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The Panic of 1819: Reactions and Policies

3.87  ·  Rating details ·  55 ratings  ·  6 reviews
The Panic of 1819 was America's first great economic crisis. And this is Rothbard's masterful account, the first full scholarly book on the topic and still the most definitive. It was his dissertation, published in 1962 but nearly impossible to get until this new edition, the first with the high production values associated with Mises Institute publications.

The American
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Hardcover, 282 pages
Published April 10th 2007 by Ludwig von Mises Institute (first published 1962)
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3.87  · 
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 ·  55 ratings  ·  6 reviews


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Bakunin
Mar 21, 2013 rated it liked it  ·  review of another edition
Shelves: history
Another Rothbard classic.

Rothbard goes through great lengths to explain the economic climate of the states at the time in order to provide a background for the panic. He shows how extensive borrowing before 1819 was and that this was indeed the source of the panic. The 1819 bubble was close in kin to the real estate bubble in the early 90's: speculators saw a great opportunity to buy land as its value had been rising for quite a while. These speculators saw to it to buy as much as they could wit
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Mark Geise
Oct 13, 2015 rated it really liked it
“The Panic of 1819” by Murray Rothbard is an extremely informative book, but was not as interesting as I had hoped. It was certainly interesting, but in a different way than I had expected.

The panic of 1819 resulted in intense economic debate throughout the country, much of which Rothbard paints as expansionists versus hard money advocates. Following the economic collapse after the post-war boom, a large section of the population favored a return to prudence, thrift, and economy rather than legi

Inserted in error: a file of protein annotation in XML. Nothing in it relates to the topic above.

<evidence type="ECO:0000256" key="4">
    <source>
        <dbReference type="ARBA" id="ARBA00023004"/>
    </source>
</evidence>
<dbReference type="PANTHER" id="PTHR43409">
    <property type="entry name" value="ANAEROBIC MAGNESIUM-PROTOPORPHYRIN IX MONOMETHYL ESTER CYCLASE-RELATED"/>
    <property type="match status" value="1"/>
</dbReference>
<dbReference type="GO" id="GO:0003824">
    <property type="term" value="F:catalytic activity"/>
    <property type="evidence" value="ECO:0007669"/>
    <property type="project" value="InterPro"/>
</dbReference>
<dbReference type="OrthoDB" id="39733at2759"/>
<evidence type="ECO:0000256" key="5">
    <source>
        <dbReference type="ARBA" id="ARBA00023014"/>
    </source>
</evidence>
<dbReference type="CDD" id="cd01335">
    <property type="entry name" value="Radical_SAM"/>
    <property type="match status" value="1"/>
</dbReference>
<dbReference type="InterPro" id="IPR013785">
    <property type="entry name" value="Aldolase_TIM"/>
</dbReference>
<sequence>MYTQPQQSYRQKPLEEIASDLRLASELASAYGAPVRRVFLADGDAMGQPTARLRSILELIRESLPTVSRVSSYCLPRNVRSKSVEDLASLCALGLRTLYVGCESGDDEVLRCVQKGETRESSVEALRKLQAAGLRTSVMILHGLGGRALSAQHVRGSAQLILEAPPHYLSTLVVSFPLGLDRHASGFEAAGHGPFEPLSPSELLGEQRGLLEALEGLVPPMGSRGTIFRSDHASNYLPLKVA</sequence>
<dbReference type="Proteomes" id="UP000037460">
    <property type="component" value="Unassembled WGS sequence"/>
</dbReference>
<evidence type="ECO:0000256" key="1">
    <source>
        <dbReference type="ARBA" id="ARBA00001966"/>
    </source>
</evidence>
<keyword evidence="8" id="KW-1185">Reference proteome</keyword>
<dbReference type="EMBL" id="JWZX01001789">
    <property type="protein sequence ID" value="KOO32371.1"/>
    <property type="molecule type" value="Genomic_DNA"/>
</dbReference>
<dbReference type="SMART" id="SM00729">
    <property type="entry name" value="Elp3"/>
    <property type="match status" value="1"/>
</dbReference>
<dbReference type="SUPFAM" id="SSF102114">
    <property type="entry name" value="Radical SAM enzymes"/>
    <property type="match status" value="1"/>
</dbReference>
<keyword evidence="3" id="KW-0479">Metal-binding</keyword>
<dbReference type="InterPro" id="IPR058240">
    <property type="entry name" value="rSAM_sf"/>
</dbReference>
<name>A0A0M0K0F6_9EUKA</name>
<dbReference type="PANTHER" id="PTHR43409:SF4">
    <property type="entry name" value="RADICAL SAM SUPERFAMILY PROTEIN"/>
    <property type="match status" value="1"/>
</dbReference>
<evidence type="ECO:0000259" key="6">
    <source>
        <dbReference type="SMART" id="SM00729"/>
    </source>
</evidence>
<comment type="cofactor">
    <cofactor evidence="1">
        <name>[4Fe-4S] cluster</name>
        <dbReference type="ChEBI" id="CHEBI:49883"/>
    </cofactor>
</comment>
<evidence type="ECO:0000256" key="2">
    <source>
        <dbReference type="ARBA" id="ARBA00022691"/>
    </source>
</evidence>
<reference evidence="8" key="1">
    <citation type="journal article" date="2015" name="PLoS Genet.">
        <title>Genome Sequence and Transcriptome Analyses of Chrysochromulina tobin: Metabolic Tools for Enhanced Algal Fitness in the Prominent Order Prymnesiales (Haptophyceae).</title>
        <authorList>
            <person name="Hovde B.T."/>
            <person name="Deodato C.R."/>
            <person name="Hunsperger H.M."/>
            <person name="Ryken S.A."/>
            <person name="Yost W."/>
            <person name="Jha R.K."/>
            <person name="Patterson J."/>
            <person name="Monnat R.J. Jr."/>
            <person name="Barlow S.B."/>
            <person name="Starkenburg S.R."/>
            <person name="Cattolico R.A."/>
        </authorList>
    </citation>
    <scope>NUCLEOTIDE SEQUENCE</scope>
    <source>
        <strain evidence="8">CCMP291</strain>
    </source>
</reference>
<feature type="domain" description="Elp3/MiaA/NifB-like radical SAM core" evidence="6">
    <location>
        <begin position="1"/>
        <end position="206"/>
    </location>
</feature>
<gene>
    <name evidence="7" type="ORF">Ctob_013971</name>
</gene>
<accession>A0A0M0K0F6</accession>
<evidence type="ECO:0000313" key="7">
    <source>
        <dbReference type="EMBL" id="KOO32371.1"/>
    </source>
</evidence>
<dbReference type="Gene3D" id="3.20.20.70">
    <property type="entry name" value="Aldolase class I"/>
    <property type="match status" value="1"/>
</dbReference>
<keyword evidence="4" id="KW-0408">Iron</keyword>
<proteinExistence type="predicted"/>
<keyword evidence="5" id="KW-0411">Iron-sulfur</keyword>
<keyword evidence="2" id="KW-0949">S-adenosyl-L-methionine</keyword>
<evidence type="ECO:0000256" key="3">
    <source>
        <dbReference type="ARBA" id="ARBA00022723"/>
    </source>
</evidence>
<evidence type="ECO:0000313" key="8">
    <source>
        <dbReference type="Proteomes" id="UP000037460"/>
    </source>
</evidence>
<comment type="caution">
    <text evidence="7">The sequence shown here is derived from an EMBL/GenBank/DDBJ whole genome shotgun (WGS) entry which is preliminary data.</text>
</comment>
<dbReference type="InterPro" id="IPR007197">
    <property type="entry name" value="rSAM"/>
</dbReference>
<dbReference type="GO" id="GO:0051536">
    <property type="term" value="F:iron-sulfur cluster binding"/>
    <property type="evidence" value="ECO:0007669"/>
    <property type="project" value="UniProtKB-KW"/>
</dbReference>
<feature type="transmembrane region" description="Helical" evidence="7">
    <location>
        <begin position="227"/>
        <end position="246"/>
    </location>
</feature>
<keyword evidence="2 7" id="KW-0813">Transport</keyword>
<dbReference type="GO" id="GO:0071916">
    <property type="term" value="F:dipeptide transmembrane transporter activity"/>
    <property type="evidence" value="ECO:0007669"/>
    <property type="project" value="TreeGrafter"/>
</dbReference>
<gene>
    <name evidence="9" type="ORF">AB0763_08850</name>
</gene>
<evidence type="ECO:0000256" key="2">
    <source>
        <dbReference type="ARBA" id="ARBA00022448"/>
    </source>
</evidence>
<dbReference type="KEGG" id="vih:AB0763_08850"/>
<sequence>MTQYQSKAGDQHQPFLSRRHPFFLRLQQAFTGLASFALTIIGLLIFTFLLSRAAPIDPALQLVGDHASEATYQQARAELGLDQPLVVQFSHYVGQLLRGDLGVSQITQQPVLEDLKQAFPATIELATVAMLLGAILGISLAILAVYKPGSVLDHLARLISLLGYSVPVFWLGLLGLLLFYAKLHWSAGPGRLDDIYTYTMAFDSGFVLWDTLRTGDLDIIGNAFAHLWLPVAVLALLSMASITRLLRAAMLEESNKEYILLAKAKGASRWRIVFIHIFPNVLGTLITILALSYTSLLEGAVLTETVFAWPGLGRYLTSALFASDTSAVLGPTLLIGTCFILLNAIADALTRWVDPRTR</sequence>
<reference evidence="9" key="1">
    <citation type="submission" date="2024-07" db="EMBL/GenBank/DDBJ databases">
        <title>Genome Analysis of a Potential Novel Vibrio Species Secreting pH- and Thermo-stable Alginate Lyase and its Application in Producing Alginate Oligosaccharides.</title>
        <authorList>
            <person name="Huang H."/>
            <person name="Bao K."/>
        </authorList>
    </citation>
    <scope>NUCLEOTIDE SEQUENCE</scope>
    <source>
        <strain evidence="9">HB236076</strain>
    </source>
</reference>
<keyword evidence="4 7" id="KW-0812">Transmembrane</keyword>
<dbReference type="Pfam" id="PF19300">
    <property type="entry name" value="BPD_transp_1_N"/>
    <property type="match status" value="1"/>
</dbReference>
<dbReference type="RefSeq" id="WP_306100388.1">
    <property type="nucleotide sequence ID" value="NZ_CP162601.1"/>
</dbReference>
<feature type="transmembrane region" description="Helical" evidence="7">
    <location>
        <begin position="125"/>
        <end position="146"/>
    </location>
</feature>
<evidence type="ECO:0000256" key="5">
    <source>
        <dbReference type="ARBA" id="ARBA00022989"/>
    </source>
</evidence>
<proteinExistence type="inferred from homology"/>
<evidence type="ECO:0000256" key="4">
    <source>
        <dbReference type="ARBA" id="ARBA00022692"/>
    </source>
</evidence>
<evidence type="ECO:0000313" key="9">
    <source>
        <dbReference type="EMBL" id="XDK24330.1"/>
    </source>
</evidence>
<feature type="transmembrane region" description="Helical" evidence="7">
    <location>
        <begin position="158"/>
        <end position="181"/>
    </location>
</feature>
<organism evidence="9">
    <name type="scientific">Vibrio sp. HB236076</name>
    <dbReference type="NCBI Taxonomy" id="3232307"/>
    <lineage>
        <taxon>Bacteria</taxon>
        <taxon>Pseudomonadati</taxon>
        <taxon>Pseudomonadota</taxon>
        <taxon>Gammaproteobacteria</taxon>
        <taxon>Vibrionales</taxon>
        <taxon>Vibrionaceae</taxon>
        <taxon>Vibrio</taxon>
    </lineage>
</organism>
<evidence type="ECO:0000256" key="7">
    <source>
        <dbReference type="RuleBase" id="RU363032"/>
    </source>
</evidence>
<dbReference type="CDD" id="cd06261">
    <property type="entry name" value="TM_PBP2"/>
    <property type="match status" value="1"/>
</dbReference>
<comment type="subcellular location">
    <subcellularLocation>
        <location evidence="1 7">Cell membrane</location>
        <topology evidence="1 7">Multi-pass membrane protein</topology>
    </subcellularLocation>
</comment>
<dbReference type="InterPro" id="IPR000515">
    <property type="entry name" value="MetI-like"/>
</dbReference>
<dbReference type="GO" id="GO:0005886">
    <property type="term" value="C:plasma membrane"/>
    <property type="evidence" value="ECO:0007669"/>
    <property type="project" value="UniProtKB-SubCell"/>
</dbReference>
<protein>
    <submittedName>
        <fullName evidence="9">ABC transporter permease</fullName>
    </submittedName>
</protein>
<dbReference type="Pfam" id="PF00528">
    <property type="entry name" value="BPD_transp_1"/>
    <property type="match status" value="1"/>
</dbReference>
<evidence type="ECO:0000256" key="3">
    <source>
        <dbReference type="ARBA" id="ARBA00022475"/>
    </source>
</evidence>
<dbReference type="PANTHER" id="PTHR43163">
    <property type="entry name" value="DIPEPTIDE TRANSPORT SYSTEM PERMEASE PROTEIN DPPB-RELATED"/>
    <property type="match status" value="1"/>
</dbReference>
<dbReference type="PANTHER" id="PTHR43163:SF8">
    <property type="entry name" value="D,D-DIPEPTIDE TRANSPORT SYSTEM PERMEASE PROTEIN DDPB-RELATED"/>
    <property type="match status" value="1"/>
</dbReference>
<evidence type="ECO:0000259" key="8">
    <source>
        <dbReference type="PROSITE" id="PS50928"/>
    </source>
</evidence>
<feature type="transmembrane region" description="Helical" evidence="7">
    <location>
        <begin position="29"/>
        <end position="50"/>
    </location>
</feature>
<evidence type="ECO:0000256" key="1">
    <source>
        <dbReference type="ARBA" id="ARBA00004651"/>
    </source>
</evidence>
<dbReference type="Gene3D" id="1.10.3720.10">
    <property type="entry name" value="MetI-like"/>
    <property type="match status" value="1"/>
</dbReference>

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David Robins
Feb 14, 2010 rated it liked it
Great coverage of the topic, but not extremely interesting unless you're interested in the minutiae of how particular states and cities reacted to the panic, what legislation they passed and tried to pass, and the factions involved. This is a tale of attempts to inflate the currency, interfere with contracts (via stays, forced appraisals, and allowing banks to suspend redemption in specie), and protectionism. Laissez-faire advocates sometimes triumphed, but frequently the whining of imprudent in ...more
Becky Snow
Jan 07, 2016 rated it really liked it
I mostly enjoyed this book. It was definitely not an easy read, and I ended up doing a lot of side research to understand many of the economic stuff. Rothbard did a really solid job bringing up all the facets of the depression, along with the public response around the country. I was very happy to read the Conclusion and Remedies Proposed chapters, as they clarified the whole book for me.
Beth Haynes
May 09, 2009 rated it liked it
On hold for the summer
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Mar 04, 2018 rated it it was amazing
great esoteric read for anyone interested in early 19th century american history, or the beginnings of the american business cycle.

As Rothbard lays out in the beginning, the Crisis of 1819 was the first major bust in the U.S. business cycle and for that reason should be of interest to economists today. As the title suggests, Rothbard's dissertation is an extremely detailed and extremely value free review of not so much the causes and time leading up to, but the general reactions of the people,
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Murray Newton Rothbard was an influential American historian, natural law theorist and economist of the Austrian School who helped define modern libertarianism. Rothbard took the Austrian School's emphasis on spontaneous order and condemnation of central planning to an individualist anarchist conclusion, which he termed "anarcho-capitalism".